“Um, that one!” I exclaim. Ben points in the other direction and says, “How about that one?”
If we were to imagine that Ben and I were picking out a sofa, it’s likely we would each choose something different. I would gravitate toward something modern in a neutral color. Ben would choose one more basic or rustic in an earthy color. He would study the craftsmanship while I would carefully consider the style.
But differences make us special, right? Yes! The differences between Ben’s and my aesthetic make our design process very special. It is what helps make a Gatski a Gatski.
I recently read a fascinating article about a woodworker’s challenge to claim ownership of a design he believed was solely his own (there was some dispute about that). Let me know what you think if you read the article (you can find it here). It got me thinking about our “sharing culture” and the struggles the design world has with the ownership of ideas. This area is certainly complicated, and not something I have answers for. But it got me thinking about the authenticity of our design process.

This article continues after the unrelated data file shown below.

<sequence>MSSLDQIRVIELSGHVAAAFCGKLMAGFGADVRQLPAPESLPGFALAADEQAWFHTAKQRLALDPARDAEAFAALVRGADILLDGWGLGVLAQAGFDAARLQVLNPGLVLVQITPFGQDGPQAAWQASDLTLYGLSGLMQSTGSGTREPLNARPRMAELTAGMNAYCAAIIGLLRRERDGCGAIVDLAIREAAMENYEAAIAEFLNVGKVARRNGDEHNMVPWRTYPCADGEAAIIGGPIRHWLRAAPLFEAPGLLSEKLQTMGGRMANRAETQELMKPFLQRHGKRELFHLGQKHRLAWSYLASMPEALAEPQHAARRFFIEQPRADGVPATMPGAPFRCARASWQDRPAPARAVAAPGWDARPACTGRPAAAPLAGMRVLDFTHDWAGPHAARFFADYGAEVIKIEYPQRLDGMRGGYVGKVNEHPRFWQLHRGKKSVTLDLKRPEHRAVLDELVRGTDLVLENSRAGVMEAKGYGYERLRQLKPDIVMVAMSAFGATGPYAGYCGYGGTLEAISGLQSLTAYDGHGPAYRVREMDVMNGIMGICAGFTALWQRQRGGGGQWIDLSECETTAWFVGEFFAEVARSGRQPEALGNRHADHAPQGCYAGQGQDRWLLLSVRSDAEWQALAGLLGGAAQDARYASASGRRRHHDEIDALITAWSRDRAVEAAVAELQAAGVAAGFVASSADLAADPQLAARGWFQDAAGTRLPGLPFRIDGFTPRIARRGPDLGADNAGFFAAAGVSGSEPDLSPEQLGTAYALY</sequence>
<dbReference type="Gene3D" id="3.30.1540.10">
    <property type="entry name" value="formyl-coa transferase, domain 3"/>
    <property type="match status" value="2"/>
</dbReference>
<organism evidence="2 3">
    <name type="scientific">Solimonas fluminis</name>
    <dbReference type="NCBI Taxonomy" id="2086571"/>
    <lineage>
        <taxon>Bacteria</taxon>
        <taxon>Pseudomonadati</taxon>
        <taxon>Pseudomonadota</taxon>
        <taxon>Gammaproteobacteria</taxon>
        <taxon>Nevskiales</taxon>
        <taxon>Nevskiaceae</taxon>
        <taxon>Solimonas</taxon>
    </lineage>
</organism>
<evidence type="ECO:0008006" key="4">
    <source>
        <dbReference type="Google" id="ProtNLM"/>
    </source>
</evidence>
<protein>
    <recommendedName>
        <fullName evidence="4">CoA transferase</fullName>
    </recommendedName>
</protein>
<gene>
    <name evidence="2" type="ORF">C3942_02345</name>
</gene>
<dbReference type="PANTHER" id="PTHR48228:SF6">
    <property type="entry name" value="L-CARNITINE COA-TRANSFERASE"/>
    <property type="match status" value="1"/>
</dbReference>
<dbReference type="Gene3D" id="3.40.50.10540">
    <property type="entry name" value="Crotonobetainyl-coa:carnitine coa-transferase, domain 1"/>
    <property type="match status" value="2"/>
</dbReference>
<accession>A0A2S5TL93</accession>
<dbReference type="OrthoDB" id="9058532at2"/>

Many of the challenges I describe here turn out to be assets in our creation process (funny how that works!). While our oft-described backwoods location makes shipping difficult, it’s the source of real natural inspiration. And while our lack of modern tooling makes us slow, it definitely lends a certain “individuality” to our process.
The absence of any real art education (which means we take longer to figure things out) also gives us a very fresh perspective. While I am not naive enough to claim our designs are purely unaffected by the outside world, I can confidently claim that they are the result of exactly what we are – two creative people working together on a beautiful hilltop with a few hammers, a welder, and no formal training.
Of course, that’s the simplified version. There is more to it than that. And we’re hoping to get more specific about our design process in a video we’re planning to create this spring. We’re very excited to share it with you!
In the meantime, we would love to ask for your help.
How would you define a Gatski?
How would you describe our design style? Are we modern, industrial, rustic, folk, farmhouse, contemporary, or something else? Please do let me know how you see our work (you can comment below). It would be very helpful to know, as we are often asked to define it. Many thanks!